Thursday, December 27, 2012

Cozy Christmas in Västervik

Our Christmas holiday started last Friday with a bus trip to Västervik on Senior Svenssons' double-decker bus on one of the year's busiest days of travel in the midst of a snowstorm. Miraculously, we made it in just over 4 hours, only 15 minutes late. 

From Friday night through to our return to Stockholm on Wednesday evening, we gathered around the table - many tables actually - of family and ate and drank to our hearts content - and then some. We enjoyed the gorgeous winter scenes in the few hours of sunlight which reached our northern latitudes, and lit candles and fires in the cozy evenings. 

Friday was in fact the shortest day of the year with sunrise at 8:44 and sunset at 2:48 - 6 precious hours, all of which were cloud-covered. No matter, the snowy wonderland brought the perfect white Christmas. And the next day, a slushy soup ensued overnight from the cold rain. Now the streets and sidewalks are a dirty, icy mess - so much for my cross country ski training, for now at least.

Tuesday, December 18, 2012

Bastu bliss

The perfect way
to end a weekend 
in need of a detox

A visit to the sauna of course.

Bask in sauna at 80º C (176º F)
Plunge into 2ºC water

Thursday, December 13, 2012

Julbord in the Sky

Or at least as high as possible in Stockholm. On Saturday night, we ventured across the city to Fåfängen Restaurant for the infamous Swedish Julbord, or Christmas table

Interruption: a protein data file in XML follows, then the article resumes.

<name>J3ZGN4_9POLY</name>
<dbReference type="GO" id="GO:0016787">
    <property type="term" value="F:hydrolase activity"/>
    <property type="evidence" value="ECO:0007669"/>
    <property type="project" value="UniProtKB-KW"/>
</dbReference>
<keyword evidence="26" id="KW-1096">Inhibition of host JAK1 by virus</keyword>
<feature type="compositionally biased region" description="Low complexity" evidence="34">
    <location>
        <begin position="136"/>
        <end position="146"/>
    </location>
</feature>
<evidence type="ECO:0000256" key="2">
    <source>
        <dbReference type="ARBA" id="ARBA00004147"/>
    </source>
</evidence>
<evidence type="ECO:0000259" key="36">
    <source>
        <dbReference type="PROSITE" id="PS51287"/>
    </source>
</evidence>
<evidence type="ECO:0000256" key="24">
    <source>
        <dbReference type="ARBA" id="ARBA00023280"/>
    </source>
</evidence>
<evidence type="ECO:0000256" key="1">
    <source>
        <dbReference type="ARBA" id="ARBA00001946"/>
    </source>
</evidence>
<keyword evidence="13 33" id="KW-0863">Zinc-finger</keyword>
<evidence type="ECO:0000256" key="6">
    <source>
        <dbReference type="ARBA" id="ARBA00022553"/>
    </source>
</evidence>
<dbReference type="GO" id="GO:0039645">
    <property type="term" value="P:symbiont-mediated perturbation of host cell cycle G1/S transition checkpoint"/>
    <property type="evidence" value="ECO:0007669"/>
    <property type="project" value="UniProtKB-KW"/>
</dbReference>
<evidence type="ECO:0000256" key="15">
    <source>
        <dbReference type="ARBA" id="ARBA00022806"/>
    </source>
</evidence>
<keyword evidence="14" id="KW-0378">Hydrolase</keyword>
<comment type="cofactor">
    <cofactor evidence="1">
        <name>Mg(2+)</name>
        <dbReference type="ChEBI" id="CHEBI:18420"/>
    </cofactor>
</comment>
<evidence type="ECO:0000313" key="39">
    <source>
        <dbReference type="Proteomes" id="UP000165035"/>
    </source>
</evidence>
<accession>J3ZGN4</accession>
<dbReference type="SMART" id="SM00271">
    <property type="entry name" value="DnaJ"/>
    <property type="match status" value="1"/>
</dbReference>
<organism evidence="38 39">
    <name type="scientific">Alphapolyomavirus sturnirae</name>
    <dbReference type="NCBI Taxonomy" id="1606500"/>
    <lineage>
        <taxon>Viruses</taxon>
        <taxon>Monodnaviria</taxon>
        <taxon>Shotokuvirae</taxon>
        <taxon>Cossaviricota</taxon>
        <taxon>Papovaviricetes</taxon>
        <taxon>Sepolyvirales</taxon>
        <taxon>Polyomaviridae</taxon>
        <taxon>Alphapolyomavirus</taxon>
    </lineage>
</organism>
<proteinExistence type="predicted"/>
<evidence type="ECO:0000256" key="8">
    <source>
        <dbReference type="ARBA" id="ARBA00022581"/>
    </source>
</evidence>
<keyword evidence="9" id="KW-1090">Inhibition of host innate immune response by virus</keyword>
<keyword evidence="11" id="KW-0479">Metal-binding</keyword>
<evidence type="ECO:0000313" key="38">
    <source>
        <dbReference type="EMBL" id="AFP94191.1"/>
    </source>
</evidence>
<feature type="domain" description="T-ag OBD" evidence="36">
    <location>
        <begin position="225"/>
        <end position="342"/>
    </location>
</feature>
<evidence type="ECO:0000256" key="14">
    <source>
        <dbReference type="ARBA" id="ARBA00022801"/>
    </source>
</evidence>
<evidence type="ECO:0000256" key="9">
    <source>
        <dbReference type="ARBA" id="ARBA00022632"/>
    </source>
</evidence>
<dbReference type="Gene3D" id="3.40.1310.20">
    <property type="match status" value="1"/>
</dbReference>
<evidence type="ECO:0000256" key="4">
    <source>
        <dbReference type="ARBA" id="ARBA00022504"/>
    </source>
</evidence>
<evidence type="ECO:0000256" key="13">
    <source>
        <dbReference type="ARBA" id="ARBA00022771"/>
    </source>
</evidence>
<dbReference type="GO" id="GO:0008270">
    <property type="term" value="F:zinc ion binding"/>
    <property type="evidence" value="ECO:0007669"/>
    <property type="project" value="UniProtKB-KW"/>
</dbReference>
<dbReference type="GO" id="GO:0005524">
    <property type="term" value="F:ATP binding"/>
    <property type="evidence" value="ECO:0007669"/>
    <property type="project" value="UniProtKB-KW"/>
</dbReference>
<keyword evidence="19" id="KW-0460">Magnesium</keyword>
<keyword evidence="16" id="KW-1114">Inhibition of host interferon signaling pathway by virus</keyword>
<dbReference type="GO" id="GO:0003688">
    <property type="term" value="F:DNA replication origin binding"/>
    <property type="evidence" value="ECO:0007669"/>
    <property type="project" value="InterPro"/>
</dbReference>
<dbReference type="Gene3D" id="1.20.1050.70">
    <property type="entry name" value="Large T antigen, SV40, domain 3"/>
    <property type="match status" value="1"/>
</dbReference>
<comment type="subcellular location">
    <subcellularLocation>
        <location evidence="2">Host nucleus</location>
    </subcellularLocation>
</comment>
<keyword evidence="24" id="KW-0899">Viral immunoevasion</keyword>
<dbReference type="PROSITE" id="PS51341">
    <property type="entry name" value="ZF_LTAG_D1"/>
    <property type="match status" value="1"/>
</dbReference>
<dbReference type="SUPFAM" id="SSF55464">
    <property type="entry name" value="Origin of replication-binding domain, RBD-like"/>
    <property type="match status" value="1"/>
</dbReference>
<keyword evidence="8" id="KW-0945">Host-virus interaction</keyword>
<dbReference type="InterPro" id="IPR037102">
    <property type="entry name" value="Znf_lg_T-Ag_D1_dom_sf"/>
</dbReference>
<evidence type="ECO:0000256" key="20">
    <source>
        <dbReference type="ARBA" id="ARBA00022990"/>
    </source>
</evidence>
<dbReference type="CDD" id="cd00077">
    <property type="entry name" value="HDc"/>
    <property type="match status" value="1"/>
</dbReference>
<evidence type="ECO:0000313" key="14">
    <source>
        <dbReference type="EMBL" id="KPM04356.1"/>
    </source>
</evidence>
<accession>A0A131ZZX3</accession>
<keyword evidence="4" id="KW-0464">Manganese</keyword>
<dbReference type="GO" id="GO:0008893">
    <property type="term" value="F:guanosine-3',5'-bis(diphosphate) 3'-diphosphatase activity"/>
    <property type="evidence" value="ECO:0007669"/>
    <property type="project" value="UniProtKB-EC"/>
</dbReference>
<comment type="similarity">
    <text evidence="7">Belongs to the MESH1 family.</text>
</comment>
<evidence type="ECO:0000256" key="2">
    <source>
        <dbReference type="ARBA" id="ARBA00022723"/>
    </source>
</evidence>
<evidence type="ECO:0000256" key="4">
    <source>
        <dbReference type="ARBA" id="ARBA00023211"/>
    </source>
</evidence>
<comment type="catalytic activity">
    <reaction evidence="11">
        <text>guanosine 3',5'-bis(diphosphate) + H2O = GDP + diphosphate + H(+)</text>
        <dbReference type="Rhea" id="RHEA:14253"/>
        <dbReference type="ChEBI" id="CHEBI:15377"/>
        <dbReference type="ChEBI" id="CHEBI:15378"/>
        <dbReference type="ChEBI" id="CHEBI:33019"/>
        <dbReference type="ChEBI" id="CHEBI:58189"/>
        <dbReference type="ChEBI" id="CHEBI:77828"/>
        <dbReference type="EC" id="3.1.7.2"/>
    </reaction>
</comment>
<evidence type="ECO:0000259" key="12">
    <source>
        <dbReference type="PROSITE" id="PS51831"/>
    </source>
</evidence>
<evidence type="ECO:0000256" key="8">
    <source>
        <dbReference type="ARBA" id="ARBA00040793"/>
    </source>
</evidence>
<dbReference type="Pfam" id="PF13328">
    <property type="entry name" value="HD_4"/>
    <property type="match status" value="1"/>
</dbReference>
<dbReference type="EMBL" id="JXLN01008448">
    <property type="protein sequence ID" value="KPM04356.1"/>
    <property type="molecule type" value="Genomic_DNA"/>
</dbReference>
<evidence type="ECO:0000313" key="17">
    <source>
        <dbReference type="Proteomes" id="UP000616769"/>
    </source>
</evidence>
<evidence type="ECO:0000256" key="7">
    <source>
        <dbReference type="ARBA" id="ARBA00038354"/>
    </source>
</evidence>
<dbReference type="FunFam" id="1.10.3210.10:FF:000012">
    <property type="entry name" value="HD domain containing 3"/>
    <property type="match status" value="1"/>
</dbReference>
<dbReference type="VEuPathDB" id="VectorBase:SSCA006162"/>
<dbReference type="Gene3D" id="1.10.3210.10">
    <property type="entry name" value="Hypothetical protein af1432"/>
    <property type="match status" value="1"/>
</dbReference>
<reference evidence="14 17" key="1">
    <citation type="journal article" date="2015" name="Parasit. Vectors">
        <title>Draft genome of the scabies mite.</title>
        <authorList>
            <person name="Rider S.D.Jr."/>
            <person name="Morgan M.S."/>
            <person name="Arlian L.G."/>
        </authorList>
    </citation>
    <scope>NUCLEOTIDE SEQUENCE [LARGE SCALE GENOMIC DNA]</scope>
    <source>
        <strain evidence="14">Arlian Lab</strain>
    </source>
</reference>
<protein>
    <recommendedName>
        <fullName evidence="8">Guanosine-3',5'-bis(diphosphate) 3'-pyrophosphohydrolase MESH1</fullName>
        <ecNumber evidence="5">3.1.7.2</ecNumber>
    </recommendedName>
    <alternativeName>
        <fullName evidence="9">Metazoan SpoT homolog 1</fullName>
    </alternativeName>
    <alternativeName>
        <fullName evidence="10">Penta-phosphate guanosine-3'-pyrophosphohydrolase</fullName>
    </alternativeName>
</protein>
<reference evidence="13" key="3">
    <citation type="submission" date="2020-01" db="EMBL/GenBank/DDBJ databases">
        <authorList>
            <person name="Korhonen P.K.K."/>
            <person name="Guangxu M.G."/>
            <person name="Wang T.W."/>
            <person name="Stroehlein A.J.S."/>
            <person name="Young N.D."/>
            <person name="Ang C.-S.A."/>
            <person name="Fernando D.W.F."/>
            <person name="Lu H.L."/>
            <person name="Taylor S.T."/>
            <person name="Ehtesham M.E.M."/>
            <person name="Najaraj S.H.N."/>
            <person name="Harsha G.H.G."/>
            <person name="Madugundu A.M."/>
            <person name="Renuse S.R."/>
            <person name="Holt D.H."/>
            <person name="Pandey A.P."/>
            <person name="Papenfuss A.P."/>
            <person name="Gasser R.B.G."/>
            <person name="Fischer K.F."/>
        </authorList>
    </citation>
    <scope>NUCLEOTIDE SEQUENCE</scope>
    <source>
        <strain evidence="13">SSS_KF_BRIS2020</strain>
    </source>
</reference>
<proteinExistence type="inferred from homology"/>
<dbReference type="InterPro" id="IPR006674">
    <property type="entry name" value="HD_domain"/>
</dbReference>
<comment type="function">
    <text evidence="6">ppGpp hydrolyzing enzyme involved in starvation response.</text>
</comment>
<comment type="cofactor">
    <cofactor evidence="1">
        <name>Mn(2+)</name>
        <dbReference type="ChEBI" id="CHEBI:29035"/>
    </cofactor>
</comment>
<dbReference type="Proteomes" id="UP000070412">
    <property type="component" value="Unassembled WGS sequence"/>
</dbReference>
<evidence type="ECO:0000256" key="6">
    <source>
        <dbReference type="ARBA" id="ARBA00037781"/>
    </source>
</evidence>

our julbord - the after shot (sorry, was too busy eating for any others)

The Julbord is (naturally) a smörgåsbord - with pretty much the same foods every time - consisting of a wide variety of pickled herring (sill), meatballs, beet salad, johnsson's temptation potatoes, prince sausage, cabbage - the list goes on. Ours also had bear meatballs and some sashimi to shake things up a bit. Oh, and most important - the snaps.

Fåfängen means the vanity, and so this highly perched restaurant was named for its location at the top of a mountain, overlooking the entire city of Stockholm, and where people in the old days came to see and be seen. 

I don't think we were seen by many, as a snowy dark winter night is not the best time to parade atop a mountain. But is indeed the perfect time to gorge oneself on portion after portion of hearty holiday fare. And so we did. We ate; we drank; we sang; we were merry. And a serious food coma set in shortly thereafter. Fortunately, I was able to overcome this temporary incapacitation in time for continuing on to the city for a few late-night drinks.